DRUNK? Lost your phone? Or just lost?
Shanghai police say 2,330 distressed foreigners called them for help last year, up slightly from the previous year.
Sixty police officers speaking English, Japanese, Korean, Arabic, Russian, French, German, Spanish and Italian are standing by 24x7 for calls from foreigners.
Cheng Xiang, a 29-year-old community police officer working in Yangpu District, is one of them. With a diploma in English, he joined the service in 2014.
Late on December 19 last year, an American called 110 from a hotel in Shanghai claiming that he had some problem with the staff there because he couldn’t find his luggage he left in the room he had checked out of and which had been reoccupied.
A call-taker at the call center immediately included Cheng in the communication and with his interpretation the problem was quickly solved for the American as police officers nearby were sent to the hotel to help verify his claim and take the luggage from the occupied room.
Cheng also recalled a case where he helped settle a family dispute where the American wife disagreed with her Chinese husband on child-raising.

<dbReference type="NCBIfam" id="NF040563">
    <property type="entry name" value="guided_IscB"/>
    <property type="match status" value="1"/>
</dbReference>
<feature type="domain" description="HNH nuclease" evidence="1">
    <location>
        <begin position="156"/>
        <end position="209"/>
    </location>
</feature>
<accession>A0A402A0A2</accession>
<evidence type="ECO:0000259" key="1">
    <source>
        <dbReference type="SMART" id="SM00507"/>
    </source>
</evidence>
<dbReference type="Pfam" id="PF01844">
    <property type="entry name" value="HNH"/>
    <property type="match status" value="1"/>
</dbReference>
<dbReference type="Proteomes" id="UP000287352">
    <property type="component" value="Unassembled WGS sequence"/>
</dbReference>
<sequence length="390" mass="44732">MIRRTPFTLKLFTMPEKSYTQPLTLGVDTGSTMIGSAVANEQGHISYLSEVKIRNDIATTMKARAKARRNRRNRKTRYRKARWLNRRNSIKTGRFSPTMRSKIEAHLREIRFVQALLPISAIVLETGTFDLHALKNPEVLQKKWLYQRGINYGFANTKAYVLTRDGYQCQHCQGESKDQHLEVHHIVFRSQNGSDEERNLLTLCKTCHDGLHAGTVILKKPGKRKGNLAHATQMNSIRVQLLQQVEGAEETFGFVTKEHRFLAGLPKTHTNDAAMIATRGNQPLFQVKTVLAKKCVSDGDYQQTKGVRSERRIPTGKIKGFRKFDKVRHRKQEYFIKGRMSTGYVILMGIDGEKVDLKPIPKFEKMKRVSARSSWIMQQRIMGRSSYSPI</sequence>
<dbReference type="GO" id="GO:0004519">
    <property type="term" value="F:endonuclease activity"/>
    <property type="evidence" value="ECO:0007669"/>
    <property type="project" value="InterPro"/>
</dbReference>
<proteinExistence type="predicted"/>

“We do our best to solve an issue over the phone so as to save the police manpower,” Cheng said.
Similar to Cheng, who often gets calls in the middle of night from foreigners who lost their way, Yang Yonghao, a 37-year-old police officer working at the Exit-Entry Administration Bureau of the Shanghai Public Security Bureau and who speaks Korean, said his sleep is often disrupted by this part-time work.
“Some people call in the early morning claiming to be blackmailed by bartenders but they were just drunk and forgot that they hadn’t paid the bills,” he said.
Li Lin, an official of the police call center at Shanghai Public Security Bureau, said 400 Chinese-speaking call-takers at the call center who receive the calls first have all been trained to ask in English questions such as “What language do you speak” and “I will help you connect to an interpreter.” Police said the call center received 37,000 calls a day last year.